Silicon interposer technology allows multiple die to be combined onto a single chip. This is different from stack or multi-die chips that use wires to connect to a substrate. Essentially, the interposer is similar to a printed circuit board (PCB), but on a much smaller scale.
Silicon interposers used to be exotic technology, but they have become more common as fabrication practices have improved. It was used in high-end FPGA solutions like Xilinx’s Virtex-7 2000T where it delivered 10,000 connections between multiple die in a 2.5D architecture. Altera used a slightly different approach to link its high-speed serial interfaces to the FPGA fabric.
Silicon interposer system design tends to be less complex that an SoC design, but it is still a challenge. Up until now it hasn’t put the technology into the same realm as PCB design, but a company called zGlue is looking to change this—at least on a small scale.
zGlue has developed a programmable silicon interposer fabric that targets compact applications (e.g., wearable tech) that includes applications such as medical devices. It allows developers to combine die onto the fabric, resulting in a much smaller compact form factor. The programmability of the underlying structure speeds the implementation process allowing chips to be delivered in as little as eight weeks while reducing the form factor by a factor of 10.
The zGlue interposer comes in one size at this point, but it can be used for any number of die that will fit on it. Developers can provide their own and work with zGlue to incorporate them into a chip, or they can take advantage of BGA “chiplets” that are die already approved by zGlue (Fig. 2). These include a range of sensors, microcontrollers, memory, and even RF technology like Bluetooth or cellular chiplets. They hybrid memory is used for configuration data, system test support, as well as secure key storage. Memory can also be supplied as a chiplet or as part of other devices like the microcontroller chiplets.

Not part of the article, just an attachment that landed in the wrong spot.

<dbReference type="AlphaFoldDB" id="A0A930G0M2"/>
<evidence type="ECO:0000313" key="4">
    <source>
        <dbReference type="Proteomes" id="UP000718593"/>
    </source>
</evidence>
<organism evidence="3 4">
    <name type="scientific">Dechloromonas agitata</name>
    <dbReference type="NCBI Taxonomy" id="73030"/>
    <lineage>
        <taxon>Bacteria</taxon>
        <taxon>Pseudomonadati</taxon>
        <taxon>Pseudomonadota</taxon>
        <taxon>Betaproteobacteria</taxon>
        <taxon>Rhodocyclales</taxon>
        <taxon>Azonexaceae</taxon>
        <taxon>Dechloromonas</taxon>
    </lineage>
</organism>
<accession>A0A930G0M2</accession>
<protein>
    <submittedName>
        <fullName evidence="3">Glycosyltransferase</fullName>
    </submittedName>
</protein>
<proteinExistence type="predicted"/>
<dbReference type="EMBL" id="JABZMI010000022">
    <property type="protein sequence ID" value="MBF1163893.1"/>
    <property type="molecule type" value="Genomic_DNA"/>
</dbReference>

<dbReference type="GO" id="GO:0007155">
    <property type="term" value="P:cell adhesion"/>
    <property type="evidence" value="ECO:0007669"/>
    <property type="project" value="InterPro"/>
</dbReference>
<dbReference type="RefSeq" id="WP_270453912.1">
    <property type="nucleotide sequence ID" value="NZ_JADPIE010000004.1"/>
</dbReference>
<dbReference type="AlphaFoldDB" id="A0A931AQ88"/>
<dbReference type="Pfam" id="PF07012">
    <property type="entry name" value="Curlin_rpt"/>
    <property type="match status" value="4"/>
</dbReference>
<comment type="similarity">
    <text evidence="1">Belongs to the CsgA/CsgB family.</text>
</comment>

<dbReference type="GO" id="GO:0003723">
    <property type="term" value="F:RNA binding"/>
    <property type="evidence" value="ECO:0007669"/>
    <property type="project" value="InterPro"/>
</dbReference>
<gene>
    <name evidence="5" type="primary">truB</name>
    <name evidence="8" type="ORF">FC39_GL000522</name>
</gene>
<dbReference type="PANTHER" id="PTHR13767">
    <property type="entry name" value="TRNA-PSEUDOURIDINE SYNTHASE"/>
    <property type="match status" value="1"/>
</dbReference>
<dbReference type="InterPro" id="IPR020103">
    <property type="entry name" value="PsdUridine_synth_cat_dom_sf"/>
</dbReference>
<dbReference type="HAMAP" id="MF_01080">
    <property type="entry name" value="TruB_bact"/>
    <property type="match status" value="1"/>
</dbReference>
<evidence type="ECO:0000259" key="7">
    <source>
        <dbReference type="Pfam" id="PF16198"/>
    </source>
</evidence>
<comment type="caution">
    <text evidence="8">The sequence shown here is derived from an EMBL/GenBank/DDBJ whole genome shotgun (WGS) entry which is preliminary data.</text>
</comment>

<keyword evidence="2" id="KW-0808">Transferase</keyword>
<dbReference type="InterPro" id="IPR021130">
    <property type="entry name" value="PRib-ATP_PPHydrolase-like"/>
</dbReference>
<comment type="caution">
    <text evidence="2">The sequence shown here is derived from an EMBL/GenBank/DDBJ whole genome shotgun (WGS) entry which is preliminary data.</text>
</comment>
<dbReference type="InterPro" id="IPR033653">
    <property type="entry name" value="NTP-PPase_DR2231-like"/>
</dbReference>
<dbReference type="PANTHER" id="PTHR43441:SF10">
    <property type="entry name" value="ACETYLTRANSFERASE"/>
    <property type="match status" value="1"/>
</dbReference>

The ZiP platform can employ a number of analog and digital ports—up to 20 of each. The system also comes with zGlue’s system and power management support. The power management support allows operation with a range of batteries, including lithium and NiCads, as well as low-voltage supplies. Systems have built-in voltage regulators. Eventually gGlue will have a zGlue ZiPlet Store where developers can pick and choose chiplets.
The current configurations provide a working area up to 48 mm2 and 20 I/O pins. Standard external interfaces include I2C, SPI, UART, and GPIO. Analog/RF connections up to 2.4 GHz are supported. The interconnect fabric supports up to 3 K connections.
At this point zGlue handles most of the system configuration versus using an FPGA- or PCB-style layout tool. Developers typically come to zGlue with a block diagram or an existing PCB layout that will be converted into a single chip.
It is possible to perform similar tricks found in PCB designs—such as laying out larger spaces for a chiplet—so that larger, typically higher-capacity or -performance chiplets can be utilized in additional products. This is a common methodology when companies need to deliver a range of products with increasing levels of functionality, capacity, or performance.
zGlue’s platform is not a fit for all compact embedded applications, but it can be a significant advantage for those where small, custom configurations are needed. It is significantly less costly than creating a custom SoC while providing similar flexibility when the appropriate chiplets are available.